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Kansas ranks 41st for private-sector jobs since 1998

tax reform

Like many basic statistics, its easy to take this number and proclaim that Kansas’s economy is doing great, like the Kelly administration has several times before with other economic results. According to the Bureau of Labor Statistics, in February 2024, Kansas gained 3,800 private-sector jobs. But with some tighter scrutiny, Kansas’s economy is far from being as competitive as the governor claims.

Just one month before in January 2024, Kansas lost 2,300 private-sector jobs, bringing the state back to around the job numbers it had last fall. This yo-yo effect isn’t new and we’ve stayed around 1.187 million private-sector jobs for much of the last year.

Compared to other states, Kansas’s growth isn’t impressive. Kansas’s February 2024 job numbers are 2.4% higher than the pre-pandemic job numbers in January 2020. 28 other states across the country have had higher growth since then. Utah had 11.6% growth. Idaho was at 12.8%.

Going back further, Kansas ranks 41st in private-sector job growth between 1998 and 2023, coming it at 10.6% growth. The 50-state total was 25.4%. The ten states with the best economic performance in the country between 2012 and 2022 had a total percent change in private-sector jobs of 48.5%, while the bottom ten states had a total percentage change of only 9.1%. States without an income tax had a total growth rate of 49.7%, while those that do had a total growth rate of 19.9%.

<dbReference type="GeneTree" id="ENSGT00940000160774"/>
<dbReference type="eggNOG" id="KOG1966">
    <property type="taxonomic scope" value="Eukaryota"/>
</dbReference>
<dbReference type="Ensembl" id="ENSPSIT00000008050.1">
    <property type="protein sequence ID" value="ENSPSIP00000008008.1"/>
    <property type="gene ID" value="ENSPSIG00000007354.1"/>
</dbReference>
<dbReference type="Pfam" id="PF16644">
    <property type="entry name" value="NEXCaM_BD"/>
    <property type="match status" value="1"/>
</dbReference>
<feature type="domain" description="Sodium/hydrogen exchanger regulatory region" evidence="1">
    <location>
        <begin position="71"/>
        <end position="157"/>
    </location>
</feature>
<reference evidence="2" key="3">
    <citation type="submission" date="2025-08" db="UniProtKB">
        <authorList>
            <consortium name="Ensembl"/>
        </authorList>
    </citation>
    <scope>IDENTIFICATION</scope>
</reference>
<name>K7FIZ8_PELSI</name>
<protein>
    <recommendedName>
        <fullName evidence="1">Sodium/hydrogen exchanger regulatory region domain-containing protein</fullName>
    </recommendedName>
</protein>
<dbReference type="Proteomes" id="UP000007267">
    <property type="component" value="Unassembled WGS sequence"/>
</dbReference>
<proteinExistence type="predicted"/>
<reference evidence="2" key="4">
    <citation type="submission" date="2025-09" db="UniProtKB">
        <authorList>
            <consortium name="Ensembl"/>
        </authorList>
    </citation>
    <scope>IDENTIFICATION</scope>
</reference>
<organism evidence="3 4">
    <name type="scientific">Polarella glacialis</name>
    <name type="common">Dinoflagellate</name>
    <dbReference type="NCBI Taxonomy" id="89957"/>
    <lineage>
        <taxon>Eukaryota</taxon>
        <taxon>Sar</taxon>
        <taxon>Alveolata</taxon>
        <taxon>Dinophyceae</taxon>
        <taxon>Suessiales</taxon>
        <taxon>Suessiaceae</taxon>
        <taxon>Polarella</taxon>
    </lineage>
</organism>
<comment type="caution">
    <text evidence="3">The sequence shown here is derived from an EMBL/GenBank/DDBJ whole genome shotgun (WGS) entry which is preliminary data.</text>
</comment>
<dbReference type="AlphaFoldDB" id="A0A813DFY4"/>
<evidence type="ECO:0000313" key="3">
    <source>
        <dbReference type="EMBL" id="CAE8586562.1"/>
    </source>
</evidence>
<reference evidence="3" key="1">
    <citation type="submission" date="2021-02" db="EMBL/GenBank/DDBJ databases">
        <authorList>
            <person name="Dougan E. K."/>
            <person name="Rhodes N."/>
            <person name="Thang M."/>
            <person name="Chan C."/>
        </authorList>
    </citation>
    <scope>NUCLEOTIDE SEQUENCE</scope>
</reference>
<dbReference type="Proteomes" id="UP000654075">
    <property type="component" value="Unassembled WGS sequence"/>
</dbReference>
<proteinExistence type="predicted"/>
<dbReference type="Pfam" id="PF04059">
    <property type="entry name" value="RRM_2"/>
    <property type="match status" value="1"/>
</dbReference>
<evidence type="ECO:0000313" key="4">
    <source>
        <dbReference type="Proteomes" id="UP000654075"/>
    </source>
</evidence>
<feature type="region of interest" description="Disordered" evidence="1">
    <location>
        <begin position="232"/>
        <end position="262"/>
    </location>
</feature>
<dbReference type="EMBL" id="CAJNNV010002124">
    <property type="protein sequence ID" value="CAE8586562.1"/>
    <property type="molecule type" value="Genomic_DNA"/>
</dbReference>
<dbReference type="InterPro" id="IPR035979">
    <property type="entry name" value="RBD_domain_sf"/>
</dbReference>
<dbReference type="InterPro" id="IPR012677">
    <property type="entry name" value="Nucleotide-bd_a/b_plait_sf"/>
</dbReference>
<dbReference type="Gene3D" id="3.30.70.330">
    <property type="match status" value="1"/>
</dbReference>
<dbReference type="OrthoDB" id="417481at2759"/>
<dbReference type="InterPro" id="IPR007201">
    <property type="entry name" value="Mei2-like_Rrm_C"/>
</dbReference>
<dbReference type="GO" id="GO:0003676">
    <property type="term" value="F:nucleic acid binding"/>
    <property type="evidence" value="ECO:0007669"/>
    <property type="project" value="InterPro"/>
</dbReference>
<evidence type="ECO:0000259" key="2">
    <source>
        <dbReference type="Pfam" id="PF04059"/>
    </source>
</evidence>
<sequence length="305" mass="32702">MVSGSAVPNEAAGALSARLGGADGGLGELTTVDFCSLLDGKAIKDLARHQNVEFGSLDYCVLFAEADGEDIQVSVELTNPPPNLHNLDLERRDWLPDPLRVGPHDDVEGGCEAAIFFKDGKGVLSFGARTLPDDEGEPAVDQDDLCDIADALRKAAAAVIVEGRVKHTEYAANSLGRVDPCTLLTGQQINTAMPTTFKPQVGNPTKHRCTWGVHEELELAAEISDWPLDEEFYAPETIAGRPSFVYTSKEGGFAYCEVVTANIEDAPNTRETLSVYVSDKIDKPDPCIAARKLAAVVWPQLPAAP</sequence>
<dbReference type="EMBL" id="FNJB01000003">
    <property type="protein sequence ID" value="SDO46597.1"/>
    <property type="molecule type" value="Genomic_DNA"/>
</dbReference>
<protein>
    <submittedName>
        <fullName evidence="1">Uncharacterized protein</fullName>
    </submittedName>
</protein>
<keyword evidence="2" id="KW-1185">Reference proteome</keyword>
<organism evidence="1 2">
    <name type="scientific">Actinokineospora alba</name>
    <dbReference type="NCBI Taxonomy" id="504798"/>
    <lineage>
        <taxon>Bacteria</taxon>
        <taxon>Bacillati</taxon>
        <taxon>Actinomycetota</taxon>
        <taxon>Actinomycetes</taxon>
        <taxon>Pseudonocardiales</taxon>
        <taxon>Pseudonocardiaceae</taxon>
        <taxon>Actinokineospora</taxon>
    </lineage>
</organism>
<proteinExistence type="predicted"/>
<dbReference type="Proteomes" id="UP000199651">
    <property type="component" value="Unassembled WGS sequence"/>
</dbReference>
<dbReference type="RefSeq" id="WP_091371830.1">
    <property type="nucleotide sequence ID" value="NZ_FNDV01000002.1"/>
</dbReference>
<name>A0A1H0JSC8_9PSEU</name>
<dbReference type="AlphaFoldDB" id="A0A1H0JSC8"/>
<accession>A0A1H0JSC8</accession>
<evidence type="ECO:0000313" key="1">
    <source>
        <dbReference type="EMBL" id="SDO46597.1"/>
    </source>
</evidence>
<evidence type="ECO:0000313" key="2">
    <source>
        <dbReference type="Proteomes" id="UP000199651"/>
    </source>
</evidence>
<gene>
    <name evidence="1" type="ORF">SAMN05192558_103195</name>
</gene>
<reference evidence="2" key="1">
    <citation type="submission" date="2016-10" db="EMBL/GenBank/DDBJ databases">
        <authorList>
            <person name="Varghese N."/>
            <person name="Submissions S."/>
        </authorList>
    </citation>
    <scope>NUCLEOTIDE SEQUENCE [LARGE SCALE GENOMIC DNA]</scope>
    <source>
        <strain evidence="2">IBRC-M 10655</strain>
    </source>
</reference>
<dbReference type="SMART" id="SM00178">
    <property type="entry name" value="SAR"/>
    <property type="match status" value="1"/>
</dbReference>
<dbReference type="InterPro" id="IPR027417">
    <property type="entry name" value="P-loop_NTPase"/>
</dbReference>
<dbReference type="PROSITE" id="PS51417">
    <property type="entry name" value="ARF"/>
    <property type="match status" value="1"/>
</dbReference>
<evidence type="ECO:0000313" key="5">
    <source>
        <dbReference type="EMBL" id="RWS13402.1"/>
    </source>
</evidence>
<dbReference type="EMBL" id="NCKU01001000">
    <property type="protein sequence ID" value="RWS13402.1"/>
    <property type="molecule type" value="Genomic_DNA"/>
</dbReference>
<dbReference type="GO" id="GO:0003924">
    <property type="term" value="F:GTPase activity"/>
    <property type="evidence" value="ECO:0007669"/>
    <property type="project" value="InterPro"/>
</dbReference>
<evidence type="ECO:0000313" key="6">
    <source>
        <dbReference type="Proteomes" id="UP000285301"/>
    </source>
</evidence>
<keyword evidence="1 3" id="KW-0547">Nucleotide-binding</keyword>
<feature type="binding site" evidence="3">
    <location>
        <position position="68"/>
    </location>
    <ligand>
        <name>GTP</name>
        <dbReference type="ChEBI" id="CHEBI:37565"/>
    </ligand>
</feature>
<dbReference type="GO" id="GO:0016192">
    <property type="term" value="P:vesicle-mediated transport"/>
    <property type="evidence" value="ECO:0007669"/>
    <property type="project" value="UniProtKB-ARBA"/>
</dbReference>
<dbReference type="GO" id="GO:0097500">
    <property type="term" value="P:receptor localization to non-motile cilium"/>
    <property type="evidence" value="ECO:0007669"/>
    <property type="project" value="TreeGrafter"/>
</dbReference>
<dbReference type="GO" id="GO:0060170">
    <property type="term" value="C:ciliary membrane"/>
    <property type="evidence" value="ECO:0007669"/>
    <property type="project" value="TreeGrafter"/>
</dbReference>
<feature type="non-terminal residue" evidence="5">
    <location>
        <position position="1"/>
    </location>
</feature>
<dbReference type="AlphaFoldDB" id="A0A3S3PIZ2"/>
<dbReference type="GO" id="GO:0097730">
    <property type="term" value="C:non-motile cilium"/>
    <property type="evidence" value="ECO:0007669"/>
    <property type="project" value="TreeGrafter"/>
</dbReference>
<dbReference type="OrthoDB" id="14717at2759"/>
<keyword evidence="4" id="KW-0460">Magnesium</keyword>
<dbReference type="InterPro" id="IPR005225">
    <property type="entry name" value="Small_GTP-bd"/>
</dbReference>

In the marathon of job growth, Kansas can pick up its pace every once in a while but has been lapped several times over by other states that have reformed their economies to promote growth. The Kansas legislature still has several weeks until it finalizes its work for the year, but tax reform has been hotly debated and there hasn’t been a conclusive passage to path both houses and be signed by the governor.

In Idaho in 2013, 90% of businesses were exempt from paying the personal property tax, shortly after large tax cuts in 2012. In 2022, Idaho passed a flat tax rate on the corporate and individual income tax at 5.8% during a special session because of high collections. By comparison with its neighbors, Kansas has the highest corporate income tax rate in the region.

North Carolina is the sixth highest destination for domestic migration and has a booming economy whose private-sector job levels are 8.5% higher than in January 2020. That largely stems from a decade of tax reform, starting with reductions of the corporate income tax rate with a phase-out planned by 2029 and then a flattening of the income tax to 5.8% in 2014 and later 4.99%. These bipartisan reforms have resulted in an influx of venture capital investment, job growth, and prosperity. A low cost of living and affordable housing have helped in the move, but free-market reforms like changing exclusionary zoning laws and reducing prohibitive regulation are key to keeping homes built at an affordable selling price.

Governor Kelly often touts a statistic that Kansas is “#1 for Private Investment,” largely due to the Panasonic plant pinned as a $4 billion investment in De Soto. The price tag and efficiency of this project is still in question though. Panasonic has promised 4,000 jobs from their DeSoto plant, paying an average of $50,000 each annually. That’s $200 million, but still pales in comparison to the billions of taxpayer dollars to make that happen – $2 million per job to be specific. The Panasonic deal had no wage or hiring requirements, indefinite nondisclosure agreements, and confidential investment details. Flaunting the private investment numbers is like paying for a participation trophy out of the taxpayer’s wallet while significant changes to job and wage growth in the state aren’t present.

A further breakdown of Kansas’s economics compared to other states will be released in the upcoming 2024 Green Book.